Tired of politics after 2019? Bad news: It’s entirely possible that some Alaskans will go to the ballot box five times in 2020.
Five elections, all with advertising, public debate and more.
In the coming year, Alaska has a statewide general election, a statewide primary, a Democratic presidential primary, the possibility of a special election, plus the usual municipal elections and anything that might come out of the Alaska Legislature.
Here’s a look at what we know you’ll see on ballots in the coming year, what might happen and what could be added in the coming months.
Get your calendar ready, and we’ll walk through the year from start to finish.
Two statewide ballot measures are trying hard to make the cut for a vote in 2020, and backers have until Jan. 21 to get the 28,501 signatures they need. The first measure would increase taxes on older North Slope oil fields, and the second would implement ranked-choice voting in Alaska’s statewide elections, restrict so-called “dark money” campaign contributions and create an “open primary” for elections.
The oil tax initiative is shaping up to be a big fight. Groups for and against the measure have already collected more than $160,000 apiece and are beginning to advertise. The last time oil taxes were on the ballot, back in 2014, the two sides raised $15.3 million in the most expensive state-level political campaign in Alaska history.
There’s also a prospective ballot measure to move legislative sessions to Anchorage, but that measure hasn’t gotten the same level of attention, and a campaign finance report from October shows little activity. A fourth ballot measure, creating a “bill of rights” for Alaska education, has been abandoned.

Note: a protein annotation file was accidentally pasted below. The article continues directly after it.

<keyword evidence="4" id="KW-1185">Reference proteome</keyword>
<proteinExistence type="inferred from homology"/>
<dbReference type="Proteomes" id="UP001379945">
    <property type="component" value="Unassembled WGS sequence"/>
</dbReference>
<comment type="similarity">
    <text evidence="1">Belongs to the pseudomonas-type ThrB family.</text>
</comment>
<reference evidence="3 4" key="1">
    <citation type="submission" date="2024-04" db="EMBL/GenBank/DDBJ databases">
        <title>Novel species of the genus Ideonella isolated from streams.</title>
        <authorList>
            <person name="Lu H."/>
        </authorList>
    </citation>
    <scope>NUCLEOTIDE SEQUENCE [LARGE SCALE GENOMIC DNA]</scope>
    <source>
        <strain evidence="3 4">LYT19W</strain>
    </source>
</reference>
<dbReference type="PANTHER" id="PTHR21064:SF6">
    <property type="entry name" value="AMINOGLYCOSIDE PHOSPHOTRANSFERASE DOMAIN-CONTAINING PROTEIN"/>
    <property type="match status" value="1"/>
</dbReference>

Any measures that make the Jan. 21 cutoff would appear on the August primary ballot unless the Legislature fails to adjourn by its 90th day. If the legislative session runs longer, the measures would appear on the general election ballot in November.
Democratic presidential primary
Alaska’s Republican Party has canceled its 2020 presidential primary, throwing its support behind President Donald Trump, which means Alaska Democrats get the first election of the year on April 4. Only registered Democrats can participate in this election, unlike the party’s primary for state candidates. Alaska Democrats went hard for Bernie Sanders in 2016, but there are many more candidates in 2020. The Democrats are using ranked-choice voting in 2020, and absentee voting will be available.
The result of the 2020 presidential election is consequential for Alaska: Trump and Gov. Mike Dunleavy have similar views on environmental policy and economic development in the state, and a Democratic candidate will likely have different priorities.
Three days after the Democratic presidential primary is Anchorage’s municipal election on April 7. Valdez has its municipal election May 5, and most of the rest of the state will vote in local elections Oct. 6. The Matanuska-Susitna Borough, Metlakatla and a handful of other cities and boroughs will hold their municipal elections Nov. 3, alongside the statewide general election.
Among the items on the Legislature’s lengthy agenda this session are 21 possible constitutional amendments, but only a few are being seriously considered.
It takes a two-thirds majority in the House and a two-thirds majority in the Senate to send a proposed amendment to voters. That’s a high threshold to meet — it’s only happened three times since 2000. That said, both the Senate president and speaker of the House have expressed support for a tighter constitutional spending cap, an idea proposed by Gov. Mike Dunleavy.
Some lawmakers and the governor have also said they support a constitutional amendment guaranteeing the Permanent Fund dividend, but that idea has fewer supporters in the Legislature.
If those ideas (or something else) get enough support during the legislative session, they would show up on the November ballot.
If lawmakers don’t pass a constitutional amendment, they might instead pass a law that changes the traditional PFD distribution formula in state law. That law hasn’t been followed since 2016, and almost every state legislator has said the law should be changed. There is no agreement on what the new formula should look like, however.
A significant number of Alaskans still support the traditional formula, and several state lawmakers said they expect that if the Legislature acts, there will be a movement to gather signatures and overturn that change via a ballot-box referendum. Any successful referendum would show up on the November ballot.